Wednesday, November 14, 2007

Bridging the Gap

This week sees the release of Crysis, a game I am very much looking forward to playing. Crysis is the sequel to Far Cry, a game I very much enjoyed playing. Far Cry exemplified the 'sand-box' mode of play - give the player a wide environment, rich with its own systems, and let the player approach it as they like.

So, given a stretch of jungle with two villages connected by roads, you could choose to attack them in any order. Maybe steal a jeep from one and steam up and down the road mowing down the mercenary soliders. Or stay hidden the bushes gradually sniping the off one by one. Or perhaps just take a hang glider over the whole thing. The environments were *huge*, and exploration was nearly always rewarded - it was quite an eye opener for me at the time - I don't think any game before or since has trusted players with quite that degree of freedom, and the space to express it in.

Recently I completed episode 2 of Half Life, a series that approaches level design in the polar opposite way. In Half Life the player is led by a gentle but firm hand down a single path full of perfectly balanced combat situations and spectacular set pieces. If they are ever allowed to stray from the path, and do, the most that will happen is that Steam will capture and report this fact, and Valve will be sure to stick in another Gman sighting from that point (although I didn't spot him once in Ep2).

Both of these approaches make for good gameplay, but I find myself wondering whether they couldn't be combined in some way, and whether Crysis will go any way to address this.

The problem is that in order to have a truly successful 'set piece', the player needs to be genuinely involved in the action, rather than just stumbling into a situation that is going on regardless of their presence (like all those infinite npc battles raging on in World of Warcraft's Outland).

The way Half Life usually deals with this is to funnel the player down a narrow path, whereupon they trip an invisible wire, and the scripted action plays out right in front of their eyes, where they can't possibly miss it. In order to reproduce this kind of effect in a open Far Cry environment, the scripting, AI and triggering system would need to be considerably more complex. I guess what you'd ideally want is a way to describe a series of things happening in a general enough way to allow the game engine to apply them to arbitrary situations and environments.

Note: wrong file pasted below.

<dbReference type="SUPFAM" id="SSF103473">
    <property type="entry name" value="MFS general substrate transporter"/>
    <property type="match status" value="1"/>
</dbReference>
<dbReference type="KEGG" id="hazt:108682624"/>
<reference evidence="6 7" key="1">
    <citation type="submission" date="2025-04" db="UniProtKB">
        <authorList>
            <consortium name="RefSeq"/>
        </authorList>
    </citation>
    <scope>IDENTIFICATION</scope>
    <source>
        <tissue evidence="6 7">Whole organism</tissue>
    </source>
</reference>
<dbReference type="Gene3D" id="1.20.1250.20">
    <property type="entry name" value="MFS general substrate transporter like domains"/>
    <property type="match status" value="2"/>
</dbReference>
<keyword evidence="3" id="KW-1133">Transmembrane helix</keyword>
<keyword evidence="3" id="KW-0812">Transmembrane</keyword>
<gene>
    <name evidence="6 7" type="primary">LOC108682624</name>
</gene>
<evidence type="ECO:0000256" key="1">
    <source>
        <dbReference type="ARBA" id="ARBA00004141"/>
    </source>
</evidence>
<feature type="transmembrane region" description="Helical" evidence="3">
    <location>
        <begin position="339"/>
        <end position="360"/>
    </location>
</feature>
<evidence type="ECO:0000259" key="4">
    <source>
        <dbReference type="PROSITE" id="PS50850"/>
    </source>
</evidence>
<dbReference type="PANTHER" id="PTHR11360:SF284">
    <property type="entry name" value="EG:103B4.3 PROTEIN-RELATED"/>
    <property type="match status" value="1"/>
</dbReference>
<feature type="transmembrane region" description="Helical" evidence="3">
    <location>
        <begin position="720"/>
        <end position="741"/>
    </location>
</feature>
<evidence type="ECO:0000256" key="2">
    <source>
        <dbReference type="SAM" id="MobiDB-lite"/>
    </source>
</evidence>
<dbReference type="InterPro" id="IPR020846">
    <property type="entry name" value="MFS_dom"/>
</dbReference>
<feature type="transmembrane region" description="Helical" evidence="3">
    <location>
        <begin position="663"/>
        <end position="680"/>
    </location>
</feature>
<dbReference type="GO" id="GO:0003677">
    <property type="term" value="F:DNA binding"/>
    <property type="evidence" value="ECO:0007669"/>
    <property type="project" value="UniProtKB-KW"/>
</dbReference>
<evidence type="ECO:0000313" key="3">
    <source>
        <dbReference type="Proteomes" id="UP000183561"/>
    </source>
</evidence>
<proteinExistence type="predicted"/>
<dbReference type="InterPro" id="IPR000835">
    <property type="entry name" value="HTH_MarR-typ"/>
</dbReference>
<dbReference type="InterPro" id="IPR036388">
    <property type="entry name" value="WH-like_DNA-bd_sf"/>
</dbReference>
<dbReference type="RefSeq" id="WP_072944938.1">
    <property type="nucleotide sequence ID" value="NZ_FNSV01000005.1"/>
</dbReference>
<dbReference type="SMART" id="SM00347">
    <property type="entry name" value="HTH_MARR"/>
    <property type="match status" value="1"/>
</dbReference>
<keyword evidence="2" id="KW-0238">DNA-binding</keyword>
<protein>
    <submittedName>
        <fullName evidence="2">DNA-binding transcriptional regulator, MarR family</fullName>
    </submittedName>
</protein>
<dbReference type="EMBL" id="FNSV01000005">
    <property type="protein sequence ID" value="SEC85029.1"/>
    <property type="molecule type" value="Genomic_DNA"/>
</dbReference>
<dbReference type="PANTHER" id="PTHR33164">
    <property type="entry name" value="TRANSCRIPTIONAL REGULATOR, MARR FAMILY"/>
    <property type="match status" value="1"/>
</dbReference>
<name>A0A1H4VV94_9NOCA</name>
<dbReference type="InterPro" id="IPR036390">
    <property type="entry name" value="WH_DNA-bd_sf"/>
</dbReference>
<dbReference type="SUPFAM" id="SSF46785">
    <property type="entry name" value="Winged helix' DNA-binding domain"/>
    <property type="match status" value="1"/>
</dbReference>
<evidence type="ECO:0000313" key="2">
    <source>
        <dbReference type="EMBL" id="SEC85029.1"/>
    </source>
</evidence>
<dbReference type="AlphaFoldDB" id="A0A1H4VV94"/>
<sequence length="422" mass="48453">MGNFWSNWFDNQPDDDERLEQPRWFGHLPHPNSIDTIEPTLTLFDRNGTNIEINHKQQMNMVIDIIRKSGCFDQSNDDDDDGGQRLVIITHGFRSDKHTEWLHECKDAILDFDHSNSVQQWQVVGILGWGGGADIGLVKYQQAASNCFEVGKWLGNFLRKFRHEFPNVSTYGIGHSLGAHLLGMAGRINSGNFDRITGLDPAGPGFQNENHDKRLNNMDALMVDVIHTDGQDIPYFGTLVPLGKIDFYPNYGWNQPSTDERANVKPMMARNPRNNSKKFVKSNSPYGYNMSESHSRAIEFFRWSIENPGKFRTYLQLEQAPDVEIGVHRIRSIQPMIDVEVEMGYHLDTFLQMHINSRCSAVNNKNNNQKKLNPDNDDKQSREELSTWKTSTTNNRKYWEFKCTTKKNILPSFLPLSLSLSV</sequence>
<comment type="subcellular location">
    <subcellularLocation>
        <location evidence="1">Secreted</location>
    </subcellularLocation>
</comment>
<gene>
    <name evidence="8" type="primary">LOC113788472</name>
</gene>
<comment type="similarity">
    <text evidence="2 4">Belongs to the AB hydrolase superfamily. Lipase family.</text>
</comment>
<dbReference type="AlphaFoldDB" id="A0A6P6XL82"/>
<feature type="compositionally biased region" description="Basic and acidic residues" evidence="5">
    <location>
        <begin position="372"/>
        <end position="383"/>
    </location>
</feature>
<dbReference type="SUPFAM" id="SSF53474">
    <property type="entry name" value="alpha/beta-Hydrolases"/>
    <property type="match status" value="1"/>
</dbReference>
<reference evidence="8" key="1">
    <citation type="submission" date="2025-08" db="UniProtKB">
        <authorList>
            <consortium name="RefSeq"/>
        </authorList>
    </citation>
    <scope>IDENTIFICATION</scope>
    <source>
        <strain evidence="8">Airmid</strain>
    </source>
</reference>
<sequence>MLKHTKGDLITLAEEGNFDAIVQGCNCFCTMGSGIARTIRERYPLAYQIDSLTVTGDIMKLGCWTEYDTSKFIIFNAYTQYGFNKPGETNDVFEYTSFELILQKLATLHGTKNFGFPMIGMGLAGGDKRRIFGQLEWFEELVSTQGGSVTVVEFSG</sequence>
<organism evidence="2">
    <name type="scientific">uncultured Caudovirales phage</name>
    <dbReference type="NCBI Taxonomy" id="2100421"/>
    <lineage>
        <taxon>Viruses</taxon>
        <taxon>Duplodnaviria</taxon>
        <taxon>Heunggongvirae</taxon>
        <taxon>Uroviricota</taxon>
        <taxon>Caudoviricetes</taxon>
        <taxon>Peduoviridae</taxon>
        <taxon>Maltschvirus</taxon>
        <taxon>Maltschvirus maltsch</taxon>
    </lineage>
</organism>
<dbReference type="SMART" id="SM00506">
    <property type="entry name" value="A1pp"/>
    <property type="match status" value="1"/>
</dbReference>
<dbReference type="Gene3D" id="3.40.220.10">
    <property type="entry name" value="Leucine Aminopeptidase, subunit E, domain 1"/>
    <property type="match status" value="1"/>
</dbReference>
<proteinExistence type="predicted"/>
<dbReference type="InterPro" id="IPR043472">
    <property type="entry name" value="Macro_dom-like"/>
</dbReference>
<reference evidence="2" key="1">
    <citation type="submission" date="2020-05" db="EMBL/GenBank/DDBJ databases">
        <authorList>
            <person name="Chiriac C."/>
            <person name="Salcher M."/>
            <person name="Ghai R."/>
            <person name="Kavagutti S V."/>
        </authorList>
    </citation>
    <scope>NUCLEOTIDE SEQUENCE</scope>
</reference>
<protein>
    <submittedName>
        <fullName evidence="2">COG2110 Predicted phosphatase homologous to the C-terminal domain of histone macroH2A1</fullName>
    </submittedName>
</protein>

At this point, even I barely know what I'm talking about, so I'm going to get back to Actionscript 3.

1 comment:

Damian said...

Sorry to be a gravedigger, but I've just found your journal and am enjoying it immensely. The way I see it is, you could have large open environments with small scripted sequences. It would take a while to program, but it would be worth it. My only concern is that scripted sequences in a sandbox game would seem contrived, and limiting. The other way it could work is if the game alternated between sandbox and linear levels, or, sandbox and linear sections within levels. Give players an enormous jungle w/ various points of interest and optional objectives, then funnel them through a linear cave-system, full of scripting. In fact, Crysis does this in a sense - many of the later levels are linear with numerous scripted events. I couldn't help but feel that something was missing in these areas.. integrating the two types of level design - instead of separating them - would probably provide a more immersive experience. I think this would be fairly easy, as most games, even sandbox games, have objectives. You could center scripted events around objectives. I think for the most immersion however, scripted events would have to happen throughout the sandbox environment. In that sense, they would be completely optional. Chances are a single player would not initiate them all on a single play through. This would, in fact, increase the longevity of the game by increasing its replayability. The question then, is, are there developers out there, who would be willing invest the time/money/effort into optional material - stuff that some players may never see?